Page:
The Joy Formidable, as anyone who has done their research or was around in 2012 knows, once supported the Foo Fighters. After their first album they were tipped for big things, but they seem to have gone backwards since then. AAARTH comes after 2016’s disappointing Hitch, which failed to better their 2013 album Wolf’s Law and didn’t receive the same attention as their previous two albums. Can The Joy Formidable climb to a new level on AAARTH? To put it bluntly – maybe.
Opener Y Bluen Eira is a wonderful Welsh-language slice of operatic, bombastic rock, building up to a glorious crescendo; while The Wrong Side is a soaring, searing piece of what sounds like an escapist Queens of the Stone Age. The themes of nature and escape, as well as relationships, dominates the album, scattered across every song. Go Loving is the first ‘meh’ song on the album, offering pretty basic garage rock and not much else – if I were unkind, I would suggest it sounds like an early Joy Formidable B-side from the The Big Roar era.
Cicada is a surprising vignette, with menacing Spaghetti western acoustics and surprisingly a sitar. It’s dirty, grinding and tough, and it’s glorious to hear. It’s the sound of a band testing their comfort zone while doing what they do best – a statement that holds true for the whole album. On my first listen I said that this was the best song on the album and I don’t think I was too far off in saying that. There are a few challengers certainly, but Cicada offers both something new and what we’ve already come to love from TJF.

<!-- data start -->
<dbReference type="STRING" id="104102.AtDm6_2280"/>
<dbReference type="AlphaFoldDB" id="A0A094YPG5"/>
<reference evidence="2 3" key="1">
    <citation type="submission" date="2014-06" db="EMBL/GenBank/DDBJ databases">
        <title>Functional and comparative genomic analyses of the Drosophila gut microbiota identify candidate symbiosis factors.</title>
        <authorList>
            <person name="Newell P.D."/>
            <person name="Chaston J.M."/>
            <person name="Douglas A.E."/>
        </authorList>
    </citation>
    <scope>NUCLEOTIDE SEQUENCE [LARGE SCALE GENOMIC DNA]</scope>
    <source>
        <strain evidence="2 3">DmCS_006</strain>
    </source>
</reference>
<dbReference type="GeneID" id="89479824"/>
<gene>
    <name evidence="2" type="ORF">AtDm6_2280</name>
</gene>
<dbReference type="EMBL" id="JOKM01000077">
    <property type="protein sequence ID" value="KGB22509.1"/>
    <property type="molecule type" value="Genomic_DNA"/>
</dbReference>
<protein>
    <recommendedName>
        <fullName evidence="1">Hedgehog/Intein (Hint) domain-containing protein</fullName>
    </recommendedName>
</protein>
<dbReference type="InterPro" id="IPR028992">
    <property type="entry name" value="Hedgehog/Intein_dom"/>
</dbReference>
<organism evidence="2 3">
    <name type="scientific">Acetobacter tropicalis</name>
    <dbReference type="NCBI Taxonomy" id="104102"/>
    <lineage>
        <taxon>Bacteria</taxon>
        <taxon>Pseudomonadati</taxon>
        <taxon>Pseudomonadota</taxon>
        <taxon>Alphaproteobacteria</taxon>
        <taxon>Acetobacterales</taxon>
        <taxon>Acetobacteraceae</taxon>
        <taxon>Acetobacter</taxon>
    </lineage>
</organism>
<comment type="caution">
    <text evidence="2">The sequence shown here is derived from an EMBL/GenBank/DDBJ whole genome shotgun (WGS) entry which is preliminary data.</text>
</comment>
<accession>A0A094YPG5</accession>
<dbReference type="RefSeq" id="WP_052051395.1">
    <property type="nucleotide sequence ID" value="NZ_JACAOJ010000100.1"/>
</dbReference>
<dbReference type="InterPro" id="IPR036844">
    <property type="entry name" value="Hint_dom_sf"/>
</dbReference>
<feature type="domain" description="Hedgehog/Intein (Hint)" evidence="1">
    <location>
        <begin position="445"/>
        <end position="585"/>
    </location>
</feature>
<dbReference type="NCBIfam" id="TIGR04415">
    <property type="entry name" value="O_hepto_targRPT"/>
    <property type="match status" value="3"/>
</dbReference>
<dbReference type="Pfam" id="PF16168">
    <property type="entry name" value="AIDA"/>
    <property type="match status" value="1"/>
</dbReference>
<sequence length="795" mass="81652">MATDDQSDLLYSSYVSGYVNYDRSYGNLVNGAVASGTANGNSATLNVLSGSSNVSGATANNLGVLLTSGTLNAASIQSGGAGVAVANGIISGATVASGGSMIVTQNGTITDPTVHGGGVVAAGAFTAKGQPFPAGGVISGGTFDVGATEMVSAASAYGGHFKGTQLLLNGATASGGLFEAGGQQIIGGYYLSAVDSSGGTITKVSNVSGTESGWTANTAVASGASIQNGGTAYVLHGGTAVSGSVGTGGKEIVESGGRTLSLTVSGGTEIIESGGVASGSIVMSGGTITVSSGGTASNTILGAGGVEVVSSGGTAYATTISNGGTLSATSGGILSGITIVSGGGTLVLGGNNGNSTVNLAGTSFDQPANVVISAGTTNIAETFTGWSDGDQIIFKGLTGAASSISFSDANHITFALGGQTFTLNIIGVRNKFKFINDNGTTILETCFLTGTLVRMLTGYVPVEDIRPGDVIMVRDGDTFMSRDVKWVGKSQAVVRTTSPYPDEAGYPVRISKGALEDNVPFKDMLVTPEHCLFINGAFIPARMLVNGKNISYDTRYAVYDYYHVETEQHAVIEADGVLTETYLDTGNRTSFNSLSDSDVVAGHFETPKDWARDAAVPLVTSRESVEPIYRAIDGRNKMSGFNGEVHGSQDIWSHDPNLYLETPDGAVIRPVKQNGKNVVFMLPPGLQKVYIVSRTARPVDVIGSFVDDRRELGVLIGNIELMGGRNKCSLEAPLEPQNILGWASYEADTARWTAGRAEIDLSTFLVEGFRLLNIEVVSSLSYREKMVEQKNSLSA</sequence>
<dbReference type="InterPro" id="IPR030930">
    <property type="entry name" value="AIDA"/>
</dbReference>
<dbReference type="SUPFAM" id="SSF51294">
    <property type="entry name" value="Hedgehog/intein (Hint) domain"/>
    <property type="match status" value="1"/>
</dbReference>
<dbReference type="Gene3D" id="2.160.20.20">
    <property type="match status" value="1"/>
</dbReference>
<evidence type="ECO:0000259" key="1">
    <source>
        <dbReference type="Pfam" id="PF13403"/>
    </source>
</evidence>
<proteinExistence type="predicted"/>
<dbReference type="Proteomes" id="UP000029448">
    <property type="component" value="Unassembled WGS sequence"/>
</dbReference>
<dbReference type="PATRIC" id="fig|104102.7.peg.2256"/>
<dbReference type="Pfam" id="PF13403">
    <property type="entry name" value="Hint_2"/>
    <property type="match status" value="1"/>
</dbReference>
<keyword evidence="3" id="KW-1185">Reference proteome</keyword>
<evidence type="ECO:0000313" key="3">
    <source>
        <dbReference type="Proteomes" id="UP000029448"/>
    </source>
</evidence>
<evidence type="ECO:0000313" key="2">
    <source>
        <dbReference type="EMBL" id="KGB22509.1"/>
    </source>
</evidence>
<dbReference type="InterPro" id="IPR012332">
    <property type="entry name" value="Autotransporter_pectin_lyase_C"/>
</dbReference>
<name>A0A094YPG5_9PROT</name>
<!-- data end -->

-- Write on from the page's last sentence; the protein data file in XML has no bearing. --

All in All is a welcome quiet moment, vocalist Ritzy Bryan genuinely sounding both soothing and vulnerable herself. It’s a genuinely touching, quiet song, featuring more left-field elements for a rock group, this time featuring background strings. When it peaks, crashing into a guitar-driven tsunami, it’s earned it. The next two songs, What For and The Better Me are good enough, and the former has interesting ideas in an American twinge, but neither are really great – although (as ever) the musicianship from Bryan, Matt Thomas on drums and Rhydian Dafydd on bass is excellent.
Absence is another beautiful piano-driven lament, quiet and peaceful, Bryan’s voice sounding excellent. It’s the last real hurrah on the album however, with the last 3 songs offering very little compared to what came before them – just overblown guitar rock that overstays its welcome. A little more trimming would have been very welcome, as the operatics go into overdrive. By the end I hoped I’d never hear another whirring guitar over a 2/2 beat ever again.
AAARTH is a sound of a band trying – and succeeding – at something a little left-field within familiar parameters. When it comes off, as heard on Cicada, it’s magnificent. Ironically, the album is let down by the more familiar Joy Formidable material, which just becomes too repetitive and tiring by the end. What doesn’t help is that the album is front-loaded, with all the really good, memorable songs at the beginning and the quality slipping towards the end. While creative, bombastic and ambitious in parts, AARTH is ultimately a patchy album that could do with a little more restraint around the edges.
[Gabriel Rutherford – @niemalsallein_]